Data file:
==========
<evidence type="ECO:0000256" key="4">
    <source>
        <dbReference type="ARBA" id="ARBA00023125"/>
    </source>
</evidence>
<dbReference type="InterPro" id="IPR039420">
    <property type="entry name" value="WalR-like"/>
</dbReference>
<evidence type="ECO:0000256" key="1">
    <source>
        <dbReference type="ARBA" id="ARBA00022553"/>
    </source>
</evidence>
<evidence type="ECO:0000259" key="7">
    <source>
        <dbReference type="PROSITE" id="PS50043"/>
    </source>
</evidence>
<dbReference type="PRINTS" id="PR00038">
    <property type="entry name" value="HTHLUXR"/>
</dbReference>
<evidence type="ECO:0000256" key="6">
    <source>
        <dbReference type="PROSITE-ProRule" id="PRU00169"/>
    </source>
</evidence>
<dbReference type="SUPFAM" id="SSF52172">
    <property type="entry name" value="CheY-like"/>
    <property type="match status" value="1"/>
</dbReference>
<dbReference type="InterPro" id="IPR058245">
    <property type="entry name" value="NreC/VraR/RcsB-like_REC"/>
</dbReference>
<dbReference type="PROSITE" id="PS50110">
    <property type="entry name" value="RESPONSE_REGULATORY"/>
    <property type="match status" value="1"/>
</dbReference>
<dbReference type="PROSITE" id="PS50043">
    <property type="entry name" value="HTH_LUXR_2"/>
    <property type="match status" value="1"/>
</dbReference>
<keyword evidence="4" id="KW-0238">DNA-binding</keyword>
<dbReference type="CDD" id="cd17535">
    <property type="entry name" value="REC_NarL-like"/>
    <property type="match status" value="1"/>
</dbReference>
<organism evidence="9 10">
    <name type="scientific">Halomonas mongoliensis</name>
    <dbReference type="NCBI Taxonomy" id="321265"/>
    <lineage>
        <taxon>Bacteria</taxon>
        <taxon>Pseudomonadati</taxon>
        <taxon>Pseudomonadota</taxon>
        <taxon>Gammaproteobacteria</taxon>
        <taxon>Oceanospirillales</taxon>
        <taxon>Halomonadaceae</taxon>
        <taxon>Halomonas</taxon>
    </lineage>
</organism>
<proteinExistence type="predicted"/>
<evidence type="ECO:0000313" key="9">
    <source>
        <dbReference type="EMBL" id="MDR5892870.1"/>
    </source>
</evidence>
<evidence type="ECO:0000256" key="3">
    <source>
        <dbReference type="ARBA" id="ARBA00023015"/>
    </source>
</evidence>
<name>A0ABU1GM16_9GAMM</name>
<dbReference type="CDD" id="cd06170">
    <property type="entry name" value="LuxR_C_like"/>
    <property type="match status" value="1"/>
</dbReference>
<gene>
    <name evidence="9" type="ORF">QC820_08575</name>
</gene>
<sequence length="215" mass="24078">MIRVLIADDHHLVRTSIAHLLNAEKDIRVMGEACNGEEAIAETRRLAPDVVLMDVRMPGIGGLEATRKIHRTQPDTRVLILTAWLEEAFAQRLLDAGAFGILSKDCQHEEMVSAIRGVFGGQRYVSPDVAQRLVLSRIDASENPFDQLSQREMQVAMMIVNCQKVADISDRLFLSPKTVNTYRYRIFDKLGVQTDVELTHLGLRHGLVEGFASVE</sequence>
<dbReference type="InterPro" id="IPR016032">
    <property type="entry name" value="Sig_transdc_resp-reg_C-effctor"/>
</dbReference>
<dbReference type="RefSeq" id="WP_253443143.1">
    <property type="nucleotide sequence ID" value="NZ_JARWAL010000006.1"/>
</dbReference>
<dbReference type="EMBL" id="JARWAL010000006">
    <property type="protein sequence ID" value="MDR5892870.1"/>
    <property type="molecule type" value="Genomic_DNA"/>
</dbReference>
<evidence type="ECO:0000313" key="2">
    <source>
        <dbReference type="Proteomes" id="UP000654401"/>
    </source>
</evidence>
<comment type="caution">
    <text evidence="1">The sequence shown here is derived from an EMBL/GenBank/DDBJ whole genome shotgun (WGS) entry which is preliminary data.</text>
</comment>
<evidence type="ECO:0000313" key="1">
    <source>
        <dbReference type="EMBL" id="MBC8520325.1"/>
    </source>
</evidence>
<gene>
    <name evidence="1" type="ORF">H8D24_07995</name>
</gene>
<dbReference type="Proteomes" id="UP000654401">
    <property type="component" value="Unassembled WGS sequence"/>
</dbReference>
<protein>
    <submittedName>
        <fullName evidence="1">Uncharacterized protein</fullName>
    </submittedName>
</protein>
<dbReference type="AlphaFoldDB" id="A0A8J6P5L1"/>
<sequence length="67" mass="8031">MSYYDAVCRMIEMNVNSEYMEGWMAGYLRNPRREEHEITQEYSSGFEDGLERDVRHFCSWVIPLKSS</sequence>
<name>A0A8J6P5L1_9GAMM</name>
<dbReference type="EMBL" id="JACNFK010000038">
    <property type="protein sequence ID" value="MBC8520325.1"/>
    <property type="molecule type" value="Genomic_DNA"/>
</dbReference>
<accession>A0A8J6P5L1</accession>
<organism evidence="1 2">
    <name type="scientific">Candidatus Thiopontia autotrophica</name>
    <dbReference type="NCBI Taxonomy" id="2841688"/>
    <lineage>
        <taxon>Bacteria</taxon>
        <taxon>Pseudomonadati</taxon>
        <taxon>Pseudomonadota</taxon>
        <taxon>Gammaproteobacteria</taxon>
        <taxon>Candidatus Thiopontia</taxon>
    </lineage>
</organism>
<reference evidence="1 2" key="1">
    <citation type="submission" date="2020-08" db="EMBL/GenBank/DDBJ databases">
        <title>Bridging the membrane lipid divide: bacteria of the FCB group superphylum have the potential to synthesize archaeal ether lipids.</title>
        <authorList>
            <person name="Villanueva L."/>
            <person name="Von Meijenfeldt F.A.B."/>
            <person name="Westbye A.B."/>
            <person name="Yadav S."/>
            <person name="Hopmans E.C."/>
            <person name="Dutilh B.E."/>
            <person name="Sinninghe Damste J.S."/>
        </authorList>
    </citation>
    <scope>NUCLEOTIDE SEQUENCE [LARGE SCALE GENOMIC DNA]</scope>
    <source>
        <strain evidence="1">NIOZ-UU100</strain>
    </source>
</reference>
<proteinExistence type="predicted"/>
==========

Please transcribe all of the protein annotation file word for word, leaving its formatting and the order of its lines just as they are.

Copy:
<evidence type="ECO:0000256" key="4">
    <source>
        <dbReference type="ARBA" id="ARBA00023125"/>
    </source>
</evidence>
<dbReference type="InterPro" id="IPR039420">
    <property type="entry name" value="WalR-like"/>
</dbReference>
<evidence type="ECO:0000256" key="1">
    <source>
        <dbReference type="ARBA" id="ARBA00022553"/>
    </source>
</evidence>
<evidence type="ECO:0000259" key="7">
    <source>
        <dbReference type="PROSITE" id="PS50043"/>
    </source>
</evidence>
<dbReference type="PRINTS" id="PR00038">
    <property type="entry name" value="HTHLUXR"/>
</dbReference>
<evidence type="ECO:0000256" key="6">
    <source>
        <dbReference type="PROSITE-ProRule" id="PRU00169"/>
    </source>
</evidence>
<dbReference type="SUPFAM" id="SSF52172">
    <property type="entry name" value="CheY-like"/>
    <property type="match status" value="1"/>
</dbReference>
<dbReference type="InterPro" id="IPR058245">
    <property type="entry name" value="NreC/VraR/RcsB-like_REC"/>
</dbReference>
<dbReference type="PROSITE" id="PS50110">
    <property type="entry name" value="RESPONSE_REGULATORY"/>
    <property type="match status" value="1"/>
</dbReference>
<dbReference type="PROSITE" id="PS50043">
    <property type="entry name" value="HTH_LUXR_2"/>
    <property type="match status" value="1"/>
</dbReference>
<keyword evidence="4" id="KW-0238">DNA-binding</keyword>
<dbReference type="CDD" id="cd17535">
    <property type="entry name" value="REC_NarL-like"/>
    <property type="match status" value="1"/>
</dbReference>
<organism evidence="9 10">
    <name type="scientific">Halomonas mongoliensis</name>
    <dbReference type="NCBI Taxonomy" id="321265"/>
    <lineage>
        <taxon>Bacteria</taxon>
        <taxon>Pseudomonadati</taxon>
        <taxon>Pseudomonadota</taxon>
        <taxon>Gammaproteobacteria</taxon>
        <taxon>Oceanospirillales</taxon>
        <taxon>Halomonadaceae</taxon>
        <taxon>Halomonas</taxon>
    </lineage>
</organism>
<proteinExistence type="predicted"/>
<evidence type="ECO:0000313" key="9">
    <source>
        <dbReference type="EMBL" id="MDR5892870.1"/>
    </source>
</evidence>
<evidence type="ECO:0000256" key="3">
    <source>
        <dbReference type="ARBA" id="ARBA00023015"/>
    </source>
</evidence>
<name>A0ABU1GM16_9GAMM</name>
<dbReference type="CDD" id="cd06170">
    <property type="entry name" value="LuxR_C_like"/>
    <property type="match status" value="1"/>
</dbReference>
<gene>
    <name evidence="9" type="ORF">QC820_08575</name>
</gene>
<sequence length="215" mass="24078">MIRVLIADDHHLVRTSIAHLLNAEKDIRVMGEACNGEEAIAETRRLAPDVVLMDVRMPGIGGLEATRKIHRTQPDTRVLILTAWLEEAFAQRLLDAGAFGILSKDCQHEEMVSAIRGVFGGQRYVSPDVAQRLVLSRIDASENPFDQLSQREMQVAMMIVNCQKVADISDRLFLSPKTVNTYRYRIFDKLGVQTDVELTHLGLRHGLVEGFASVE</sequence>
<dbReference type="InterPro" id="IPR016032">
    <property type="entry name" value="Sig_transdc_resp-reg_C-effctor"/>
</dbReference>
<dbReference type="RefSeq" id="WP_253443143.1">
    <property type="nucleotide sequence ID" value="NZ_JARWAL010000006.1"/>
</dbReference>
<dbReference type="EMBL" id="JARWAL010000006">
    <property type="protein sequence ID" value="MDR5892870.1"/>
    <property type="molecule type" value="Genomic_DNA"/>
</dbReference>
<evidence type="ECO:0000313" key="2">
    <source>
        <dbReference type="Proteomes" id="UP000654401"/>
    </source>
</evidence>
<comment type="caution">
    <text evidence="1">The sequence shown here is derived from an EMBL/GenBank/DDBJ whole genome shotgun (WGS) entry which is preliminary data.</text>
</comment>
<evidence type="ECO:0000313" key="1">
    <source>
        <dbReference type="EMBL" id="MBC8520325.1"/>
    </source>
</evidence>
<gene>
    <name evidence="1" type="ORF">H8D24_07995</name>
</gene>
<dbReference type="Proteomes" id="UP000654401">
    <property type="component" value="Unassembled WGS sequence"/>
</dbReference>
<protein>
    <submittedName>
        <fullName evidence="1">Uncharacterized protein</fullName>
    </submittedName>
</protein>
<dbReference type="AlphaFoldDB" id="A0A8J6P5L1"/>
<sequence length="67" mass="8031">MSYYDAVCRMIEMNVNSEYMEGWMAGYLRNPRREEHEITQEYSSGFEDGLERDVRHFCSWVIPLKSS</sequence>
<name>A0A8J6P5L1_9GAMM</name>
<dbReference type="EMBL" id="JACNFK010000038">
    <property type="protein sequence ID" value="MBC8520325.1"/>
    <property type="molecule type" value="Genomic_DNA"/>
</dbReference>
<accession>A0A8J6P5L1</accession>
<organism evidence="1 2">
    <name type="scientific">Candidatus Thiopontia autotrophica</name>
    <dbReference type="NCBI Taxonomy" id="2841688"/>
    <lineage>
        <taxon>Bacteria</taxon>
        <taxon>Pseudomonadati</taxon>
        <taxon>Pseudomonadota</taxon>
        <taxon>Gammaproteobacteria</taxon>
        <taxon>Candidatus Thiopontia</taxon>
    </lineage>
</organism>
<reference evidence="1 2" key="1">
    <citation type="submission" date="2020-08" db="EMBL/GenBank/DDBJ databases">
        <title>Bridging the membrane lipid divide: bacteria of the FCB group superphylum have the potential to synthesize archaeal ether lipids.</title>
        <authorList>
            <person name="Villanueva L."/>
            <person name="Von Meijenfeldt F.A.B."/>
            <person name="Westbye A.B."/>
            <person name="Yadav S."/>
            <person name="Hopmans E.C."/>
            <person name="Dutilh B.E."/>
            <person name="Sinninghe Damste J.S."/>
        </authorList>
    </citation>
    <scope>NUCLEOTIDE SEQUENCE [LARGE SCALE GENOMIC DNA]</scope>
    <source>
        <strain evidence="1">NIOZ-UU100</strain>
    </source>
</reference>
<proteinExistence type="predicted"/>